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Old 03-08-2013, 09:40 PM   #16
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Do you need a vapor barrier behind hardiebacker?


JAYP, the guy at the flooring store knows more than most of the people given you bad advice here! YOU DON'T NEED A VAPOR BARRIER WITH HARDIBACKER. It is not traditional cement board! Many of these people that replied to you here are saying they have the same characteristics and they don't! Hardibacker doesn't need a vapor barrier or waterproofing except you do need to tape and thinset the joints. Go right to the video from Hardibacker on Youtube and they'll show you how to do it properly. I only use Hardibacker on my jobs and it's been great. Less fuss and better performance. There are a lot of opinions out there, but remember most of them are coming from people that don't know what they're talking about.

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Old 03-08-2013, 10:45 PM   #17
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Do you need a vapor barrier behind hardiebacker?


JRA773,

No wonder you didn't use a real name, you are the one that has no idea what you're talking about. You don't know, but you don't know that you don't know. So you might be forgiven if you study and learn.

Hardie installation on wet walls require some type of vapor barrier just like any other backerboard. The barrier is to protect the wall cavity. Many of us like to use a surface waterproofing instead of plastic or tarpaper on the studs. I think a surface membrane is much better.

You obviously haven't had the time yet to read the Hardie directions, or maybe you missed it. You should have someone read them to you, especially the part that says;

3 | - Attach HardieBacker cement board to framing
• See applicable building codes regarding vapor barrier requirements.


Go here: http://www.jameshardie.com/homeowner...install-us.pdf
Pay little attention to videos that gloss over details, actually most don't mention the important stuff to make it look easier.

I'm not gonna bother to read all those old posts that go back close to 5 years. I will if it will help though.

So, you have your assignment, report back when you're ready.

Jaz
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Old 03-08-2013, 10:59 PM   #18
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Do you need a vapor barrier behind hardiebacker?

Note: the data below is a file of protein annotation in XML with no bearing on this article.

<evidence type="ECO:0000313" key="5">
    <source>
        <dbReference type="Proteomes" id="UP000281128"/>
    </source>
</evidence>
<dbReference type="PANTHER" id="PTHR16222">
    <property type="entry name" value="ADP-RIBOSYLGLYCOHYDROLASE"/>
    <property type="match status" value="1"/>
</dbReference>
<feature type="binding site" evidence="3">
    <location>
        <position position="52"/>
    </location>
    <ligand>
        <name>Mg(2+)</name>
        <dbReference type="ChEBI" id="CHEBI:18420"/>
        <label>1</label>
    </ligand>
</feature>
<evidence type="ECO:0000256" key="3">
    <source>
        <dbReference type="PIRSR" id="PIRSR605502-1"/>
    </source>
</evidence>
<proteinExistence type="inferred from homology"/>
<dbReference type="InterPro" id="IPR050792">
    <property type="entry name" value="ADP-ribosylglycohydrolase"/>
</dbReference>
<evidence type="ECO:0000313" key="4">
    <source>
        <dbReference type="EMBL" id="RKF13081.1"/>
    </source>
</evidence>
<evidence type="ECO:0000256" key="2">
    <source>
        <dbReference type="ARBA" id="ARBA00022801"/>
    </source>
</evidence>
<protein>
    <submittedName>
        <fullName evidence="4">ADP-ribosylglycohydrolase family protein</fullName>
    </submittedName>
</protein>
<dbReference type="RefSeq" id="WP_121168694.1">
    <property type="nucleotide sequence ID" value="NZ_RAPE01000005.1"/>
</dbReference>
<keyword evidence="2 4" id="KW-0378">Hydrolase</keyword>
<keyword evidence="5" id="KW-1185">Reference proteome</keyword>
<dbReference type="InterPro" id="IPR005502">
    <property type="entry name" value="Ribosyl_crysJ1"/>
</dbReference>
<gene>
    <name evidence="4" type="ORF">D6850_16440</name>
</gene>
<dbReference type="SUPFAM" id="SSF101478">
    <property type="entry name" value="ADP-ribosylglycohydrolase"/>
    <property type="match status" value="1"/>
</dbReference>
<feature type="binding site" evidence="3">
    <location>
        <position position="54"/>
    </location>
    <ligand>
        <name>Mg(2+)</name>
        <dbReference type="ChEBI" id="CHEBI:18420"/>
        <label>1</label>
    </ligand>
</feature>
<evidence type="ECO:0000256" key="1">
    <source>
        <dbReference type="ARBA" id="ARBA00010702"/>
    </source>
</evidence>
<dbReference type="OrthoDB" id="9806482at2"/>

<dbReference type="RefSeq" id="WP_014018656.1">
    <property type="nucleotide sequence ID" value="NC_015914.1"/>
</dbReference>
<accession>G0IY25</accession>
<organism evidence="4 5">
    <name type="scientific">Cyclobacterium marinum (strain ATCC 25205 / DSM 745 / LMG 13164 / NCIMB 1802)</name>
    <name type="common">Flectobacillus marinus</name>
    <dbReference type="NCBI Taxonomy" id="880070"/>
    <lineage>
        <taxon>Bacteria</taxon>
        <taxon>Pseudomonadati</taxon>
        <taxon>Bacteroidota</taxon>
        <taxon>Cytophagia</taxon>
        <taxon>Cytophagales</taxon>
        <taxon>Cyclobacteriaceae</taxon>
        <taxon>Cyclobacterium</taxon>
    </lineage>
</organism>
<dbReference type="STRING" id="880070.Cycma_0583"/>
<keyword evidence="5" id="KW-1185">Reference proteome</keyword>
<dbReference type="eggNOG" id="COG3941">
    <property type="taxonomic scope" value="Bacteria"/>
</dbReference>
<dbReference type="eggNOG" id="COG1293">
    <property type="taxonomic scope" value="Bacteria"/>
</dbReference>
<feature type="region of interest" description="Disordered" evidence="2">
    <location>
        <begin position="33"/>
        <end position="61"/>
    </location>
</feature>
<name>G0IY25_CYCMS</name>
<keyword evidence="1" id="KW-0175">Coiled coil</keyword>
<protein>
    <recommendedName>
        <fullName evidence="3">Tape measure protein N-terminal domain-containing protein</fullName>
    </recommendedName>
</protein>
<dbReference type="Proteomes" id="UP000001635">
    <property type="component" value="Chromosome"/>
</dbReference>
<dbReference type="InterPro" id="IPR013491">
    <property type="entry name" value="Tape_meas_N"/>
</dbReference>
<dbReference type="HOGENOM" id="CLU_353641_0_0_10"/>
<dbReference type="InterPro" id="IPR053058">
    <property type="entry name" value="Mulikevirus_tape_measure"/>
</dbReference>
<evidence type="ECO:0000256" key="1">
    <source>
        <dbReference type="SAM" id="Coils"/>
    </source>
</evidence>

My 2 cents plus tax. Unless you are doing a bathroom or kitchen wall next to a water source such as a sink, tub/shower using a vapor barrier is optional, it is recommended however to use a vapour barrier in any bathroom, utility room (containing a washer /dryer) or kitchen. A floor or wall in a hallway, bedroom, entry way a vapour barrier is optional and usually unnecessary. It's best to contact a local governmental building agency and enquire on building codes. Whats true in one state may not apply in another
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Old 03-08-2013, 11:09 PM   #19
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Do you need a vapor barrier behind hardiebacker?


Where else would you use concrete backer if not a tub surround or stall shower for a wall application? You're supposed to apply a vapor barrier either on the studs or better yet on the surface of the backer. It's not always done I know, but there's lots of things done wrong out there and there's lots of hacks doing work. Not following the rules does not mean an automatic failure though.

Why do you mention a floor? Floors do not require a vapor barrier.

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Old 03-08-2013, 11:51 PM   #20
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Do you need a vapor barrier behind hardiebacker?


I used hardi-backer over my traditional particle board floor before I put down a tile floor.
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Old 03-09-2013, 12:30 AM   #21
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Do you need a vapor barrier behind hardiebacker?


That's nice Todd, (and not a recommended substrate, that particle board), but no one's talking about floors. We're dealing with vapor barriers which are for walls in wet areas.

Hope that floor was OSB and not PT. PT should always be removed. Again it won't fail every time, but if PT gets wet a few times, be ready to sweep it up. Bad stuff.

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Old 03-09-2013, 12:54 AM   #22
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Do you need a vapor barrier behind hardiebacker?


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Originally Posted by JazMan View Post
That's nice Todd, (and not a recommended substrate, that particle board), but no one's talking about floors. We're dealing with vapor barriers which are for walls in wet areas.

Hope that floor was OSB and not PT. PT should always be removed. Again it won't fail every time, but if PT gets wet a few times, be ready to sweep it up. Bad stuff.

Jaz

I realize that, walls especially bathroom and kitchens, or even laundry rooms should use a vapour barrier. But I would want to check with the local agencies just to find out what code is, just so one can exceed it.

My home is a 1980's built mfg home, so they cut every possible corner imaginable. Then they cut even more corners. I replaced the vinyl and carpeted floors with 2 1/2 inch layers of wonder board, all glued and screwed in place with 6 inch screw spacing. I ran a center support to stiffen up the entire floor to be tiled with a 4x6 center support beam.
The floor uses 3/4 inch plywood on 2x6 joists on 16 inch centers, but I did find a few areas where particle board was used.
When I was done with the structural mods I put down radiant heating wire and floor tile. It's all very solid, and much better than the flex-o-matic original floor. No cargo decking was harmed during the construction of the home.